Rehabilitation of scapular muscle balance: which exercises to prescribe?

Am J Sports Med. 2007 Oct;35(10):1744-51. doi: 10.1177/0363546507303560. Epub 2007 Jul 2.


Background: Strengthening exercises for the scapular muscles are used in the treatment of scapulothoracic dysfunction related to shoulder injury. In view of the intermuscular and intramuscular imbalances often established in these patients, exercises promoting lower trapezius (LT), middle trapezius (MT), and serratus anterior (SA) activation with minimal activity in the upper trapezius (UT) are recommended.

Hypothesis: Of 12 commonly used trapezius strengthening exercises, a selection can be performed for muscle balance rehabilitation, based on a low UT/LT, UT/MT, or UT/SA muscle ratio.

Study design: Controlled laboratory study.

Methods: Electromyographic activity of the 3 trapezius parts and the SA was measured in 45 healthy subjects performing 12 commonly described scapular exercises, using surface electromyography.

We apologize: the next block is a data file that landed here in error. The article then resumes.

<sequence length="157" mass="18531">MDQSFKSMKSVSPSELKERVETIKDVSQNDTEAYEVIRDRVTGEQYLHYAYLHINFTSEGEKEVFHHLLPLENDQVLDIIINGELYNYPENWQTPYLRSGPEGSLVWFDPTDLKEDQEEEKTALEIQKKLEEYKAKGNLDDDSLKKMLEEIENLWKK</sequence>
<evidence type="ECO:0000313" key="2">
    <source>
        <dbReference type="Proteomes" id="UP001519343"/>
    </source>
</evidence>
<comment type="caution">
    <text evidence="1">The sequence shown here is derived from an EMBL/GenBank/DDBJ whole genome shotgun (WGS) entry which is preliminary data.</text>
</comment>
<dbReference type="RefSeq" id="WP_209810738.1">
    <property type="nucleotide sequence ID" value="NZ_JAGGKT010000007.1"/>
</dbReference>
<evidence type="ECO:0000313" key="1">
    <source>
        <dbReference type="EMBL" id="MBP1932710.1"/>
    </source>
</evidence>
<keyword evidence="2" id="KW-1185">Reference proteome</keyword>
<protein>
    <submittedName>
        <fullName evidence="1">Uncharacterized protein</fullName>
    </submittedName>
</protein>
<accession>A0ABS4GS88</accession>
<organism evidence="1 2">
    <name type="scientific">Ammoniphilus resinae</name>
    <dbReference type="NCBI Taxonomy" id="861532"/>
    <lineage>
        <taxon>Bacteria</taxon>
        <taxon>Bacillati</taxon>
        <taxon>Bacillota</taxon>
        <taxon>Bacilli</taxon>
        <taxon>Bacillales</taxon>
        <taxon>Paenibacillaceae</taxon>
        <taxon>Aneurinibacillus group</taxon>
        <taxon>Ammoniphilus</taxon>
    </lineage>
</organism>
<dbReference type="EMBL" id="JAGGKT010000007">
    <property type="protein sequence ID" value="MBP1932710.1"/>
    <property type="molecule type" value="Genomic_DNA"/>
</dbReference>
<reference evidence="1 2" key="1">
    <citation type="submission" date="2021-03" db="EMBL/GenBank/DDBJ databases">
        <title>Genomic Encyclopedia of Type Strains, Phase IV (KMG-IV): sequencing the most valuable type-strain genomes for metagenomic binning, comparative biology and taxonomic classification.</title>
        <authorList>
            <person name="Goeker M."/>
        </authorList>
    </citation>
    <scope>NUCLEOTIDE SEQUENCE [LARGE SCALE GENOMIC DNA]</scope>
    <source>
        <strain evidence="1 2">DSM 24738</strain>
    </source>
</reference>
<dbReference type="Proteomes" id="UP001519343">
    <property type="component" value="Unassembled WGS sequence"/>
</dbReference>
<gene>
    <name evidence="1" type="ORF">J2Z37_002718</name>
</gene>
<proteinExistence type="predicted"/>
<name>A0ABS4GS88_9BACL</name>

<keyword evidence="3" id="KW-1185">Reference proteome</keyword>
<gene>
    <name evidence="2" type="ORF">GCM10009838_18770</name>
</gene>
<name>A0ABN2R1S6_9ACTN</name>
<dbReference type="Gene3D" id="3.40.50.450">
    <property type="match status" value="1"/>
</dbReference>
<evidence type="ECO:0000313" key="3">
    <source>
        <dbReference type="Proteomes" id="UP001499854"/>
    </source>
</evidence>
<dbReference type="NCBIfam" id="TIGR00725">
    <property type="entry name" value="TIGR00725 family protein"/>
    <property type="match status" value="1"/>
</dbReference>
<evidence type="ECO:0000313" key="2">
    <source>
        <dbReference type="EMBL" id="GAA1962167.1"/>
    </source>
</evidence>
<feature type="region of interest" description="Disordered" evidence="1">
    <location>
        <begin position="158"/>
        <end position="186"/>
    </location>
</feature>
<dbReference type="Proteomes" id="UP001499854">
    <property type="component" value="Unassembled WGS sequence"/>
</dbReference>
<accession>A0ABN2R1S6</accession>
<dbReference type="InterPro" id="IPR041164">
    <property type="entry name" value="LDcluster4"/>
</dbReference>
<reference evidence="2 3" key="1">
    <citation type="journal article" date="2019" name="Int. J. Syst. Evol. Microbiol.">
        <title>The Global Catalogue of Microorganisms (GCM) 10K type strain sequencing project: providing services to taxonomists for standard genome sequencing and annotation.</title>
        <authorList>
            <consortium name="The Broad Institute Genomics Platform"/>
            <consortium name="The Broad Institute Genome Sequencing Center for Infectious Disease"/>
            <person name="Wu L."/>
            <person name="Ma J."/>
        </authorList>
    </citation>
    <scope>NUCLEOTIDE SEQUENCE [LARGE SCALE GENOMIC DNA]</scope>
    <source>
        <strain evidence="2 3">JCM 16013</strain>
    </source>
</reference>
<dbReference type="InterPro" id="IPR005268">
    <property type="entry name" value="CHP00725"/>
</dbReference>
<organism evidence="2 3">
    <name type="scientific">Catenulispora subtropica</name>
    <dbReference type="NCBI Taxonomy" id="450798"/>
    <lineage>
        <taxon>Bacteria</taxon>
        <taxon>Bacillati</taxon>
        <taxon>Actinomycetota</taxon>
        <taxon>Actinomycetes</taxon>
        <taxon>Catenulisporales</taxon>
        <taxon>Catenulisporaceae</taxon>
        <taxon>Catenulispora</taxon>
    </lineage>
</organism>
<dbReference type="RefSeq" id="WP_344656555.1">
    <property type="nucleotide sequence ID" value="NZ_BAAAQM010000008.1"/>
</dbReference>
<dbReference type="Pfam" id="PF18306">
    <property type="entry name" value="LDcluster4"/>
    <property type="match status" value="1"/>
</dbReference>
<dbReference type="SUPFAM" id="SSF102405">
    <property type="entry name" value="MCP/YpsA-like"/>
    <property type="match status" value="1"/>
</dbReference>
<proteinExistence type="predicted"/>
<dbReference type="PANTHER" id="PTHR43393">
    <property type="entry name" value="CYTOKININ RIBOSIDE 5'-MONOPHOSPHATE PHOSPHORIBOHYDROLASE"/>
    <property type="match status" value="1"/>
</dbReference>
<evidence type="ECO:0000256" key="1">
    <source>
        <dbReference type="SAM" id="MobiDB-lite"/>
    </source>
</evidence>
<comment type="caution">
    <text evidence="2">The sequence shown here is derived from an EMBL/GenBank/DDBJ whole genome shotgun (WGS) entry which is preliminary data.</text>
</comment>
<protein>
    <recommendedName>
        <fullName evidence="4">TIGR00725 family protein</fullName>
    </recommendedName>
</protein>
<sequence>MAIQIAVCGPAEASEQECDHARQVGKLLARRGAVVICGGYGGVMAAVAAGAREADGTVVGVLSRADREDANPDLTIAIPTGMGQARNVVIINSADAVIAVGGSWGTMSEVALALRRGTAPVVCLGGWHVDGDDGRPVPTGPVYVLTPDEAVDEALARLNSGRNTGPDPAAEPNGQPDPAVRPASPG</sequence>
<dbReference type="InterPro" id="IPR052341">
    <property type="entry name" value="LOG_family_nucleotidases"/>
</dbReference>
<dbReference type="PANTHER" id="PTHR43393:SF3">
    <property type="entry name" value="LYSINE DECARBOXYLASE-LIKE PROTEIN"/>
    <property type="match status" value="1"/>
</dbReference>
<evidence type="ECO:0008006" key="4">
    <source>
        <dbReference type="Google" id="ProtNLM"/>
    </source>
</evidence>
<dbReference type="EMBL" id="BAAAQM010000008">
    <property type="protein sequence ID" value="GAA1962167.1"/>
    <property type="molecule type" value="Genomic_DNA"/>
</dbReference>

Results: For each intramuscular trapezius ratio (UT/LT, UT/MT), 3 exercises were selected for restoration of muscle balance. The exercises side-lying external rotation, side-lying forward flexion, prone horizontal abduction with external rotation, and prone extension were found to be the most appropriate for intramuscular trapezius muscle balance rehabilitation. For the UT/SA ratio, none of the exercises met the criteria for optimal intermuscular balance restoration.

Conclusion: In cases of trapezius muscle imbalance, some exercises are preferable over others because of their low UT/LT and UT/MT ratios.

Clinical relevance: In the selection of rehabilitation exercises, the clinician should have a preference for exercises with high activation of the LT and MT and low activity of the UT.

Publication types

  • Controlled Clinical Trial

MeSH terms

  • Adult
  • Biomechanical Phenomena
  • Electromyography
  • Exercise Therapy / methods*
  • Female
  • Humans
  • Male
  • Muscle, Skeletal / physiology*
  • Posture
  • Scapula*
  • Shoulder / physiology*